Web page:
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Ekonk Comm. Grange salutes couple for 65+ years of service
 

By Norwich Bulletin (2/24/19)

  MARCH 3, 2019 --

Neil and Marlene Cook have lived their entire lives in Sterling, and they have donated more than 65 years of volunteer service to the town they love.

So it only made sense that the town give them a day back.

The Ekonk Grange hall was filled to capacity on Feb. 17 with those who came to pay respects and honor the Cooks, who started serving their town when Neil returned home from the Air Force in 1955, after four years served in the Korean War and two medals earned.

Neil Cook has served as first selectman, on the Board of Selectmen, Board of Finance, Water Pollution Control Authority, Transfer Station Board, Economic Development Commission and more. Marlene Cook has been on the the Library Board for many years as well as Economic Develop Commission.

Both have been active in the Sterling Republican Town Committee for more years, both have been active in Sterling Hill First Baptist Church and been in the Grange for 40 years.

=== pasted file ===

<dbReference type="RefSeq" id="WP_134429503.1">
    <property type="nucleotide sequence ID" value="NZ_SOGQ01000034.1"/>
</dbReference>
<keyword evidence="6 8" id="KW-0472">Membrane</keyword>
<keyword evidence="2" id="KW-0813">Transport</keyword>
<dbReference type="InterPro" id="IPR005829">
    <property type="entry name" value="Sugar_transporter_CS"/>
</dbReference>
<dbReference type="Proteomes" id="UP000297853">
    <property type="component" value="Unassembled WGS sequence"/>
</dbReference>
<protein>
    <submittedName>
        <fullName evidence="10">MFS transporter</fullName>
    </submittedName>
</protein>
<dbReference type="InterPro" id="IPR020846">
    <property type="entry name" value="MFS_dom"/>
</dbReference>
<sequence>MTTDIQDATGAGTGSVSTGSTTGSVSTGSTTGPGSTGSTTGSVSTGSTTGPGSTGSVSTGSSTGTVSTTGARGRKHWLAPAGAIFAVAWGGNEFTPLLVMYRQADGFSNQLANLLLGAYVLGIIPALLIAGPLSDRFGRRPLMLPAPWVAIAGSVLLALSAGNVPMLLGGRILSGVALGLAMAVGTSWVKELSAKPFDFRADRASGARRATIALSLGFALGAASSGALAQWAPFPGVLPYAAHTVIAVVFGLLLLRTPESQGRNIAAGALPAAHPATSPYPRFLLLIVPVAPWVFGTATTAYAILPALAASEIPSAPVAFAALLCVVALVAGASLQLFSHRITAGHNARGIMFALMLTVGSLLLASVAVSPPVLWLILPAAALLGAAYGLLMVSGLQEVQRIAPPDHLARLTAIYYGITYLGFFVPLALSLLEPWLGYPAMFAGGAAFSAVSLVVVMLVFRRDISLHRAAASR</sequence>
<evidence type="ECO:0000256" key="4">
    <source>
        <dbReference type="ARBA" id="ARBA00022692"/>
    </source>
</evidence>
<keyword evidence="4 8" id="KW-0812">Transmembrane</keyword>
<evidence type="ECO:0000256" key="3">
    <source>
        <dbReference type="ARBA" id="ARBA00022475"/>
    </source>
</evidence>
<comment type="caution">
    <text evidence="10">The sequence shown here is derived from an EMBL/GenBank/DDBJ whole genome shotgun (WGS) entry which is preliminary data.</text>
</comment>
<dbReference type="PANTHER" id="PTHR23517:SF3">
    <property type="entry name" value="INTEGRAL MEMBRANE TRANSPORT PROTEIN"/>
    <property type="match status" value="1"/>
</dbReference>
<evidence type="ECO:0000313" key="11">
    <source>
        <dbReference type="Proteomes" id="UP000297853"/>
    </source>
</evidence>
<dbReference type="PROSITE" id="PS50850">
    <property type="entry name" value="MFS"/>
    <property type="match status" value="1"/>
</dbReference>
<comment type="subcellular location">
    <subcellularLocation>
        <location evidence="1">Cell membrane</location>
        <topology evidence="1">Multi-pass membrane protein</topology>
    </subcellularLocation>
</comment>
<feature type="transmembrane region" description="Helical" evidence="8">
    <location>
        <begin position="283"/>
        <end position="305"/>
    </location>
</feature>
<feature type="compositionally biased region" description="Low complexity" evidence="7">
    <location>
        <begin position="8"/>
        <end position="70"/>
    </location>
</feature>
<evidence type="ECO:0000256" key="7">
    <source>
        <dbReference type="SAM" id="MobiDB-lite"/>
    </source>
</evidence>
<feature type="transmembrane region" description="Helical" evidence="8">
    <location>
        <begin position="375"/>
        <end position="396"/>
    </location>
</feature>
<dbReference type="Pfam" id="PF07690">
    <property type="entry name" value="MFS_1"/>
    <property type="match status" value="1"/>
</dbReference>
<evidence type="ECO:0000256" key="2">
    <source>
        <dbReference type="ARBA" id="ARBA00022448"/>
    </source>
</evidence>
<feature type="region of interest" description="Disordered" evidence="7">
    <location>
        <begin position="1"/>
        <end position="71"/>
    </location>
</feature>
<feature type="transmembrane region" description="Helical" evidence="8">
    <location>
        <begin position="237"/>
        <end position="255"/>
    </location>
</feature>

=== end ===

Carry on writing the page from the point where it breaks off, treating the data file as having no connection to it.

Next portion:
Neil was an avid hunter, fisherman and trapper and a mainstay at the Sterling Beagle Club, where he helped train many dogs and men in the art of rabbit hunting.

Neil and Marlene will celebrate 69 years of marriage in July.

State Sen. Heather Somers and State Rep. Brian Lanoue co-sponsored a citation from the state General Assembly and presented the Cooks with this at the event. First Selectman Russell M. Gray, presented them with a framed certificate from the Board of Selectman said Feb. 17 will always be Neil and Marlene Cook Day in Sterling. Secretary of the Sterling Republican Town Committee, William Sebastian, presented the Cooks with a lifetime achievement plaque from the Sterling RTC.

The most crowning gift of the day was a Quilt of Valor, presented to Neil from the Grange. More than 210,000 quilts of valor have been presented to veterans since the program’s inception in 2003. The full sized, patriotic quilt Neil received was made by Carol Coffin in Florida and shipped to Ekonk for the program. Each Quilt of Valor has a label sewn into it with the name of the veteran and the quilter. The ceremony involves wrapping the veteran in the quilt, symbolic of America wrapping its arms around its veterans.

 
 
 
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